*Recursion* in computer science is an approach to solve complex problems by splitting them into smaller, similar ones. Often a defined function is being applied in it’s own definition. To not end up in an infinite loop or a stack overflow, the function definition reaches a base case, where no further recursive call occurs.

Let’s have a look at some typical examples

#### 1. Factorial

*Factorial* is very popular in *mathematics* and is encountered in many areas like combinatorics or algebra. The factorial *n!* of a postive integer *n* is the product of all postive integers less than or equal to *n*.

When we look closer, we see that some part of a line appears in the line before. When replace that with what we have seen before we can write

1! = 1 \newline 2! = 2 \cdot 1! \newline 3! = 3 \cdot 2! \newline 4! =4 \cdot 3! \newline 5! = 5 \cdot 4!and come to the general notation

n! = n \cdot (n-1)!or

n! = \begin{cases} 1 &\text{if } n = 1\\ n \cdot (n-1)! &\text{if } n > 1\end{cases}So we can write the factorial function like

function factorial(int $n): int { if ($n === 1) { return 1; } return $n * factorial($n - 1); }

Of course we could have written this method with a simple iterative approach. Normally recursion is used to solve much more complex problems, where the iterative method would come to its limit.

#### 2. Fibonacci Numbers

In mathematics, the Fibonacci numbers form a sequence such that each number is the sum of the two preceding ones, starting from *0* and *1*. The first numbers of that sequence are:

*0, 1, 1, 2, 3, 5, 8, 13, 21, 34, …*

and describe it in following formula:

fib(n) := \begin{cases} 0 &\text{if } n = 0\\ 1 &\text{if } n = 1\\ fib(n-1) + fib(n-2) &\text{if } n > 1\end{cases}function fib(int $n): int { if ($n === 0) { return 0; } if ($n === 1) { return 1; } return fib($n - 1) + fib($n - 2); }

#### 3. Check wether a string is palindrome

A *palindrome* is a word, sentence, verse, or even number that reads the same backward or forward. It derives from Greek roots that literally mean “running back” (palin is “again, back” and dromos “running.”)

*wow**noon**radar**madam**racecar**my gym**step on no pets**no lemon no melon*

The longest palindrome in English is often considered *tattarrattat, *coined by James Joyce in his 1922 *Ulysses* to imitate the sound of a knock on the door.

With the further definition that if the string is empty or only consists of 1 letter it is considered a palindrom also, we can describe the algorithm like this:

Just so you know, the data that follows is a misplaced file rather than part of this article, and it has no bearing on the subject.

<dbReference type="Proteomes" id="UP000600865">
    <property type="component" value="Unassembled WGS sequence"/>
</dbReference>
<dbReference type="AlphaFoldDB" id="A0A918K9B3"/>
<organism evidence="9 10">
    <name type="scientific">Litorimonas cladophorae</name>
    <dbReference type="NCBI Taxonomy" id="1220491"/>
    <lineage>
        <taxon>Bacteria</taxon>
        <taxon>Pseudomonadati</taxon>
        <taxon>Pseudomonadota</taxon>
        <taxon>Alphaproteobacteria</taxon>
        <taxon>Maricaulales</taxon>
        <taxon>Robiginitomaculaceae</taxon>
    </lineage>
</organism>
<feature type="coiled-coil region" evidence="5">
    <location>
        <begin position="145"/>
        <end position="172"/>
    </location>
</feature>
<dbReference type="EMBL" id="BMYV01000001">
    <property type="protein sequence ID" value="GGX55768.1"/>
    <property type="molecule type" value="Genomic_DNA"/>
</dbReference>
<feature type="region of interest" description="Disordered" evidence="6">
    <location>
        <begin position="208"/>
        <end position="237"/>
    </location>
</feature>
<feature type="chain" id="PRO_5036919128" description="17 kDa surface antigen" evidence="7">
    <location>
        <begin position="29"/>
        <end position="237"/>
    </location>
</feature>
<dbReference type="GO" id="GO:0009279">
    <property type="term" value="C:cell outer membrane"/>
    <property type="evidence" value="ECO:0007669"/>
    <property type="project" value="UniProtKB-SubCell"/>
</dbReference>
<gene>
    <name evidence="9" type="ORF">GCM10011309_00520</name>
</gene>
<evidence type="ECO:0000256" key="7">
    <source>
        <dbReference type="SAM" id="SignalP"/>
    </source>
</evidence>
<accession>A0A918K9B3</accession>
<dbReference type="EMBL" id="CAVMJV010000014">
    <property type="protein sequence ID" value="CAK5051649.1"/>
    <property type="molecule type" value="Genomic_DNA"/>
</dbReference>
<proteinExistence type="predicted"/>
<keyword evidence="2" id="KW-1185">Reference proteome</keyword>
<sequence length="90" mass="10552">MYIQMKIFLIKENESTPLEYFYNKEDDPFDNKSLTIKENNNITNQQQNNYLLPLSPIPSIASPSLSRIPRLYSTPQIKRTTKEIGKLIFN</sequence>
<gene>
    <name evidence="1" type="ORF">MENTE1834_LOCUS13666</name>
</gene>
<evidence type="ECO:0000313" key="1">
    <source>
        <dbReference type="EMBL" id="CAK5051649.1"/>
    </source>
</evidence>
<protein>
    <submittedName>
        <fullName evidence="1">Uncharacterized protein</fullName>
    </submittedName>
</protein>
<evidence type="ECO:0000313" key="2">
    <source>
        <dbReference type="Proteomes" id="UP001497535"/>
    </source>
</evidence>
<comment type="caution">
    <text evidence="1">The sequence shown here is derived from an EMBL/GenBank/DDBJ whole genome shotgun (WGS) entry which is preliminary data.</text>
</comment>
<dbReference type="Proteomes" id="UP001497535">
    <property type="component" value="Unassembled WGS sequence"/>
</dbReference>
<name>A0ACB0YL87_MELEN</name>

- has a string less then 2 characters then it’s a palindrom
- if the first and last letter differ, it’s not a palindrom, otherwise strip the first and last letter from the string and determine wether the remaining substring is a palindrom

function isPalindrom(string $str): bool { $length = strlen($str); if ($length <= 1) { return true; } if (substr($str, 0, 1) === substr($str, -1, 1)) { return isPalindrom(substr($str, 1, $length - 2)); } return false; }

#### 4. Greatest common divisor

The *greatest common divisor (gcd)* of 2 integers *a* and *b* is the largest positive integer which divides both of the given integers *a* and *b*. We assume that not both of them are zero.

*Euklid*‘s algorithm to calculate the greatest common divisor can be described as

where

a \mod b = a - b \lfloor \frac a b\rfloorfunction gcd(int $a, int $b): int { if ($b == 0) { return $a; } else { return gcd($b, $a % $b); } }

#### 5. Directory Listing

A typical use case for using recursion is a directoty listing. A directory may have files and directories as subfolders. We just check if an item in the list is a directory and apply the listFiles method on them recursively.

function listFiles(string $directory, array $files = []): array { $cdir = scandir($directory); foreach ($cdir as $value) { if (!in_array($value, ['.', '..'])) { $path = realpath($directory . DIRECTORY_SEPARATOR . $value); if (is_dir($path)) { $files = array_merge(listFiles($path, $files)); } else { $files[] = $path; } } } return $files; }

## Summary

As we have seen in these we are now able to summarize the basic idea of a recursive algorithm

Each recursive call should be applied on a smaller instance of the original problem

Eventually the calls must reach a base case which will return without any further recursive call